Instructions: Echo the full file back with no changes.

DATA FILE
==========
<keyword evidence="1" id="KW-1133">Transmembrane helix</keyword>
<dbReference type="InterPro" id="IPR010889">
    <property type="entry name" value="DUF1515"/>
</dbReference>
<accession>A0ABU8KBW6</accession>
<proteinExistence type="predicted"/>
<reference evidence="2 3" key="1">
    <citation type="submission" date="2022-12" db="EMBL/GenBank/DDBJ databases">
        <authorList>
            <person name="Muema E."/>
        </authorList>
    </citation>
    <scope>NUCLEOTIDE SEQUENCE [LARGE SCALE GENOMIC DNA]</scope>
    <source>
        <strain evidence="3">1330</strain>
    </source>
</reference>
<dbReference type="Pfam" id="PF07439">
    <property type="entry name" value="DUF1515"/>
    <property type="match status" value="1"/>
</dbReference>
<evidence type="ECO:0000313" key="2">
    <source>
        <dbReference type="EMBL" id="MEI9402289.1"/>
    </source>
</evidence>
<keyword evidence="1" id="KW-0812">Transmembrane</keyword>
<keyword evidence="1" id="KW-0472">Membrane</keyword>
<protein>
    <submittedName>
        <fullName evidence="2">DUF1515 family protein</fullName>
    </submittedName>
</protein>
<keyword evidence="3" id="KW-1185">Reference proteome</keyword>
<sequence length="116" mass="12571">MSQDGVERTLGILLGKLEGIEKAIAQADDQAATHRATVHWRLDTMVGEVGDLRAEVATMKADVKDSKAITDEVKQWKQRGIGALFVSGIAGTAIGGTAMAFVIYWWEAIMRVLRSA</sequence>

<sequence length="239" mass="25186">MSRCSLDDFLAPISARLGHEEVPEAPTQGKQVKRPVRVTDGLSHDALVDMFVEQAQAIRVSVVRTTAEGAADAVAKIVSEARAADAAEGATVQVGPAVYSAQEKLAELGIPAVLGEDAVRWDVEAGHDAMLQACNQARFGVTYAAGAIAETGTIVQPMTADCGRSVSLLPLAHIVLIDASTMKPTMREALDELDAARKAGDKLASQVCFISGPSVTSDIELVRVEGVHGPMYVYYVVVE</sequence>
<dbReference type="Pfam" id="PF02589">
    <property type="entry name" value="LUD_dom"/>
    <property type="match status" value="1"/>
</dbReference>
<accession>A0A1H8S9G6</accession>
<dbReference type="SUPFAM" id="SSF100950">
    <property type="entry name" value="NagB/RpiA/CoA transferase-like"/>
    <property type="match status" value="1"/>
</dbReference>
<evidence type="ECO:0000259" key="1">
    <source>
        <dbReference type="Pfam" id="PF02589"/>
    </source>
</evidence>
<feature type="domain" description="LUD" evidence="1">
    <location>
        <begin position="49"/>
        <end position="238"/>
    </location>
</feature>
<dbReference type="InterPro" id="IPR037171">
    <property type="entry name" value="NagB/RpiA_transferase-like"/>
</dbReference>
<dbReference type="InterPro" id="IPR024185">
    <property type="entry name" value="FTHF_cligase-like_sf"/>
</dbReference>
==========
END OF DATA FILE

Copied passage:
<keyword evidence="1" id="KW-1133">Transmembrane helix</keyword>
<dbReference type="InterPro" id="IPR010889">
    <property type="entry name" value="DUF1515"/>
</dbReference>
<accession>A0ABU8KBW6</accession>
<proteinExistence type="predicted"/>
<reference evidence="2 3" key="1">
    <citation type="submission" date="2022-12" db="EMBL/GenBank/DDBJ databases">
        <authorList>
            <person name="Muema E."/>
        </authorList>
    </citation>
    <scope>NUCLEOTIDE SEQUENCE [LARGE SCALE GENOMIC DNA]</scope>
    <source>
        <strain evidence="3">1330</strain>
    </source>
</reference>
<dbReference type="Pfam" id="PF07439">
    <property type="entry name" value="DUF1515"/>
    <property type="match status" value="1"/>
</dbReference>
<evidence type="ECO:0000313" key="2">
    <source>
        <dbReference type="EMBL" id="MEI9402289.1"/>
    </source>
</evidence>
<keyword evidence="1" id="KW-0812">Transmembrane</keyword>
<keyword evidence="1" id="KW-0472">Membrane</keyword>
<protein>
    <submittedName>
        <fullName evidence="2">DUF1515 family protein</fullName>
    </submittedName>
</protein>
<keyword evidence="3" id="KW-1185">Reference proteome</keyword>
<sequence length="116" mass="12571">MSQDGVERTLGILLGKLEGIEKAIAQADDQAATHRATVHWRLDTMVGEVGDLRAEVATMKADVKDSKAITDEVKQWKQRGIGALFVSGIAGTAIGGTAMAFVIYWWEAIMRVLRSA</sequence>

<sequence length="239" mass="25186">MSRCSLDDFLAPISARLGHEEVPEAPTQGKQVKRPVRVTDGLSHDALVDMFVEQAQAIRVSVVRTTAEGAADAVAKIVSEARAADAAEGATVQVGPAVYSAQEKLAELGIPAVLGEDAVRWDVEAGHDAMLQACNQARFGVTYAAGAIAETGTIVQPMTADCGRSVSLLPLAHIVLIDASTMKPTMREALDELDAARKAGDKLASQVCFISGPSVTSDIELVRVEGVHGPMYVYYVVVE</sequence>
<dbReference type="Pfam" id="PF02589">
    <property type="entry name" value="LUD_dom"/>
    <property type="match status" value="1"/>
</dbReference>
<accession>A0A1H8S9G6</accession>
<dbReference type="SUPFAM" id="SSF100950">
    <property type="entry name" value="NagB/RpiA/CoA transferase-like"/>
    <property type="match status" value="1"/>
</dbReference>
<evidence type="ECO:0000259" key="1">
    <source>
        <dbReference type="Pfam" id="PF02589"/>
    </source>
</evidence>
<feature type="domain" description="LUD" evidence="1">
    <location>
        <begin position="49"/>
        <end position="238"/>
    </location>
</feature>
<dbReference type="InterPro" id="IPR037171">
    <property type="entry name" value="NagB/RpiA_transferase-like"/>
</dbReference>
<dbReference type="InterPro" id="IPR024185">
    <property type="entry name" value="FTHF_cligase-like_sf"/>
</dbReference>